Themes Of Civilization In Jack London's The Call Of The Wild

Decent Essays
On Buck's journey to discovering what he truly wanted he learned many things. However, the most important thing was ‘One must live in hWho would expect an animal who loves both humans and his ancestor’s way of living to choose between? The first chapter in Jack London's novel The Call of the Wild presents a dog's omniscient point of view of living with humans. Buck, the protagonist, is facing a dilemma, being pulled between civilization and the wild. Throughout the first few chapters in Jack London's novel, In the novel, The Call of the Wild, the grim struggle between civilization and the instinctive call is shown throughout the perilous journey of Buck.
The force that’s pulling Buck towards civilization is a strong one. At the beginning
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When Francois and Perrault sold Buck, he fell into the hands of Hal and Mercedes. Owners who had no clue what they were doing and led themselves to countless tragedies that resulted in Buck meeting John Thornton, who vastly strengthened Bucks belief of civilization. “ For Thornton however, his love seemed to grow and grow. Nothing was too great for Buck to do when John Thornton commanded.” (60). When Buck first met John he instantly felt love like no other he's felt towards him. He sacrificed his life in multiple perilous situations to save and emphasize his devotion to his new owner. He jumped off a cliff for him, broke three of his ribs when saving John from a river and in one instance, almost killed a man for pushing his beloved owner. These encounters influenced Buck and encouraged him to be with man.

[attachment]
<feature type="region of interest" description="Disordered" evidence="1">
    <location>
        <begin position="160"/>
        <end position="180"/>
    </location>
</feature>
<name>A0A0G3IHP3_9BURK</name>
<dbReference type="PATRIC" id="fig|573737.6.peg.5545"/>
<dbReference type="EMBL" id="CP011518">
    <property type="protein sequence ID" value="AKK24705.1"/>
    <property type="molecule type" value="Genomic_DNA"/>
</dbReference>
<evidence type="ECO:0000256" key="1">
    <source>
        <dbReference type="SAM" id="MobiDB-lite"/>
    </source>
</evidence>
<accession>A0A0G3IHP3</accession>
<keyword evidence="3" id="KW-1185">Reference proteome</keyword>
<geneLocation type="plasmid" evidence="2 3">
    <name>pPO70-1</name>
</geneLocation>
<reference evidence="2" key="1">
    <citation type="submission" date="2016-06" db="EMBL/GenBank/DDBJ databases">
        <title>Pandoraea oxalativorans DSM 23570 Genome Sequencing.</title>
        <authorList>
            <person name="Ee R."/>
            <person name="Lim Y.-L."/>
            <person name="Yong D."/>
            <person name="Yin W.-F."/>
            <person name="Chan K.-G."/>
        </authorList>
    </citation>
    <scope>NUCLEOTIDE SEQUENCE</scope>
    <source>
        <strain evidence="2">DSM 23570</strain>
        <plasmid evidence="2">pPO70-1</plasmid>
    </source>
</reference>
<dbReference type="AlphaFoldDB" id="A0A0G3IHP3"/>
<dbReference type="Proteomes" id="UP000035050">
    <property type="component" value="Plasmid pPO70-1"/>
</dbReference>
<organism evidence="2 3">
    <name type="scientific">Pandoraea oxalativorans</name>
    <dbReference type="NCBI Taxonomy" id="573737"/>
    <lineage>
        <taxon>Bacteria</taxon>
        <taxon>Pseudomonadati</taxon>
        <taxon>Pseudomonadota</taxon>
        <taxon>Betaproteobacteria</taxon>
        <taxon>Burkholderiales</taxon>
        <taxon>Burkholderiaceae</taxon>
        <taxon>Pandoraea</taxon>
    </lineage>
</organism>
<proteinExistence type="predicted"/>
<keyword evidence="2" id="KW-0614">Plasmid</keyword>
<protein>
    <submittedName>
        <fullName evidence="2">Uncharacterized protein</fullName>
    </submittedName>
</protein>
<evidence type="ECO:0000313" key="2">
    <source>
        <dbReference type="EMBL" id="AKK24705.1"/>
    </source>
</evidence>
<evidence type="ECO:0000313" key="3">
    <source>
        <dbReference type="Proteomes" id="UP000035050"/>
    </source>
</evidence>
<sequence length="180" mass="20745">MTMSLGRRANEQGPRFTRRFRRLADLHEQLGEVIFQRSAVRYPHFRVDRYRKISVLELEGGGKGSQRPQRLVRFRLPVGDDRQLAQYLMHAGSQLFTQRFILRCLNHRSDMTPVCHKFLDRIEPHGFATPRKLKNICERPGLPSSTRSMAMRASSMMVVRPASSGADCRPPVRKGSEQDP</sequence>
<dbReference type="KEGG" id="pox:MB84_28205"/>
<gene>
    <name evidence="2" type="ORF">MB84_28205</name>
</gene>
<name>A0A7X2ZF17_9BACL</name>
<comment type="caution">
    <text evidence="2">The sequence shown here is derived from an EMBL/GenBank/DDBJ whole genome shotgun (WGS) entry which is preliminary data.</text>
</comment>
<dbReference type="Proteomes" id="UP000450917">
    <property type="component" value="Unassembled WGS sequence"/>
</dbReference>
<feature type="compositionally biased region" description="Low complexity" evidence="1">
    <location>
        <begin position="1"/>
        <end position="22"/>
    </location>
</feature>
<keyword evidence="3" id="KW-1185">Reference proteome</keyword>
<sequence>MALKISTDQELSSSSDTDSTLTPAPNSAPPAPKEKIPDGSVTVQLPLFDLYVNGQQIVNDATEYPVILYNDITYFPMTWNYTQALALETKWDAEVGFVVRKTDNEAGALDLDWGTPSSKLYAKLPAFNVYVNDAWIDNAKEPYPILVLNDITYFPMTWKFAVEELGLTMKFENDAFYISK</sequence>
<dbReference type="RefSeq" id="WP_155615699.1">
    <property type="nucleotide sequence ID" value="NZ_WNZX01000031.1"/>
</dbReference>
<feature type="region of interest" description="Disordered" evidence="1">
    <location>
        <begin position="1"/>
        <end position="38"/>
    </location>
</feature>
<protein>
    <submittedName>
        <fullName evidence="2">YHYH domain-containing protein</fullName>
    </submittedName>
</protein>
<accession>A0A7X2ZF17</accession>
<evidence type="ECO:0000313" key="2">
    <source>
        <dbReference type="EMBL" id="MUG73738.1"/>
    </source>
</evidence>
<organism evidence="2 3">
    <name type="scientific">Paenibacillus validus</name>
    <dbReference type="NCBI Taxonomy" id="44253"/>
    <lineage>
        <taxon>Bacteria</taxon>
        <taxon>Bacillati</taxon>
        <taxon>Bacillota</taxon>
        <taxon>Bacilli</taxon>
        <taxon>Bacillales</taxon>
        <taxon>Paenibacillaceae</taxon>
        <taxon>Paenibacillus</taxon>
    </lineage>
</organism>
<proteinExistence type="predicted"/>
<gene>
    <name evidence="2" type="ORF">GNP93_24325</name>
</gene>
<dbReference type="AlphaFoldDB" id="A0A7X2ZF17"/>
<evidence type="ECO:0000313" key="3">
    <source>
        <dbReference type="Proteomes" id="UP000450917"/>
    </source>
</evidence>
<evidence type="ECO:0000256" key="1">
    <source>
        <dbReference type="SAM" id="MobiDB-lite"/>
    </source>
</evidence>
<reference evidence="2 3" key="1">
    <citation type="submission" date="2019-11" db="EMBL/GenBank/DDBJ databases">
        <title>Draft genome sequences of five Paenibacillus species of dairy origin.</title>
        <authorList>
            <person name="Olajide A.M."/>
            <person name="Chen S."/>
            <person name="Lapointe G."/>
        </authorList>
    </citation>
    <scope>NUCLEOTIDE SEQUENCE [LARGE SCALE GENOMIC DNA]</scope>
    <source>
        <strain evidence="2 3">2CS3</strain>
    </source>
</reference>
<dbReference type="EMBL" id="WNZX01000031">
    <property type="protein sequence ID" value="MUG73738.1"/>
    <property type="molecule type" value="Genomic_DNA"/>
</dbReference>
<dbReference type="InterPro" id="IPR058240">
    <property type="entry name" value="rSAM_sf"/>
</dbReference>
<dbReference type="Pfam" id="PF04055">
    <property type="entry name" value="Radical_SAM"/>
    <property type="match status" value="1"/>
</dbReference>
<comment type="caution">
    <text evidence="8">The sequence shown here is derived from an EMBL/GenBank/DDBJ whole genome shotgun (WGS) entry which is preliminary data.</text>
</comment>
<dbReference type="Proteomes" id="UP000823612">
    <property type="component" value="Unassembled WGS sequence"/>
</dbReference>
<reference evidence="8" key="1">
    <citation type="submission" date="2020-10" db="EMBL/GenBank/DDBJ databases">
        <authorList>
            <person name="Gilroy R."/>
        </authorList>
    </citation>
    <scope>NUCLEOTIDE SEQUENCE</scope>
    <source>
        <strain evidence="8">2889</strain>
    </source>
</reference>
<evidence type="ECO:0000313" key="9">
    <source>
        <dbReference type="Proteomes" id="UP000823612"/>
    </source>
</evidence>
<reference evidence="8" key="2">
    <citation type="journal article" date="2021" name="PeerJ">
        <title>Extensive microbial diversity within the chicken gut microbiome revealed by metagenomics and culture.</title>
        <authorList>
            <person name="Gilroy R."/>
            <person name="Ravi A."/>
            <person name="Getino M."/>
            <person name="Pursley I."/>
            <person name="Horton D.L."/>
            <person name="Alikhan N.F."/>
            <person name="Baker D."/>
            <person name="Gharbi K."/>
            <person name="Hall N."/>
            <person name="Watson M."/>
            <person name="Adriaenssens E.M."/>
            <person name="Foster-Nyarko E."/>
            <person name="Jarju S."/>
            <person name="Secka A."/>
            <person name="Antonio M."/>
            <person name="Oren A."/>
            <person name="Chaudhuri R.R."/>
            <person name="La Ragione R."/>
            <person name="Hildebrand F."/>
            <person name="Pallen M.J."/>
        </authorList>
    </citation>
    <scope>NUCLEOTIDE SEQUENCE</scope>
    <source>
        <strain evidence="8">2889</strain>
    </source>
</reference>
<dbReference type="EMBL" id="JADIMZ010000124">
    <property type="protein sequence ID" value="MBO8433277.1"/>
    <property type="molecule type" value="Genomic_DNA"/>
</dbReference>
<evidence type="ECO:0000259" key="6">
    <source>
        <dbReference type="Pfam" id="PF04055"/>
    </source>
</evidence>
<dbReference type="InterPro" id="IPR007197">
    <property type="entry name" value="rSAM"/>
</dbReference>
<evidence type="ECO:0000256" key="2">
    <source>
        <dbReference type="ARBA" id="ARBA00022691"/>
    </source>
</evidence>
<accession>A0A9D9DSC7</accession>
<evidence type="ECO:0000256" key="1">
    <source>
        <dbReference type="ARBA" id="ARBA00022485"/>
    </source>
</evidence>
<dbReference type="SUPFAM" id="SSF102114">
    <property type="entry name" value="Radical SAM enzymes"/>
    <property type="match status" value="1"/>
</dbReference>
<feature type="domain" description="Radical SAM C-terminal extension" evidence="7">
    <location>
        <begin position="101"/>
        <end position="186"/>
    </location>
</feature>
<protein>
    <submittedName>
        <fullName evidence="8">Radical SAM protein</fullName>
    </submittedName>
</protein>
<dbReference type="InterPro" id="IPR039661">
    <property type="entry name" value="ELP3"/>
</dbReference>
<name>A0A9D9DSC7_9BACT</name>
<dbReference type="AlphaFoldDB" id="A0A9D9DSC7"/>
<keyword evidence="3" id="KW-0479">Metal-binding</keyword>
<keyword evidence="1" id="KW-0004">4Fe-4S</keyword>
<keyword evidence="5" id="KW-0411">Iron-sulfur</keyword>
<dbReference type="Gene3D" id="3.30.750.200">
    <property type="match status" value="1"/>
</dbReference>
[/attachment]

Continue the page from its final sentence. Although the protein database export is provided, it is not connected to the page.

Throughout the novel, Buck was tempted to answer the call, the pull of the wild. His first experience with the wild occurs also in the beginning of the novel. The man in the red sweater makes Buck understand “A man with a club was a lawgiver He is introduced to the law of club and fang, the reign of primitive law. One must kill or be killed. “He was beaten (he knew that); but he was not broken. He saw, once and for all, that he stood no chance against a man with a club.” (16). After this encounter Buck changed his way of acting. He no longer was naive about men but instead became intelligent and
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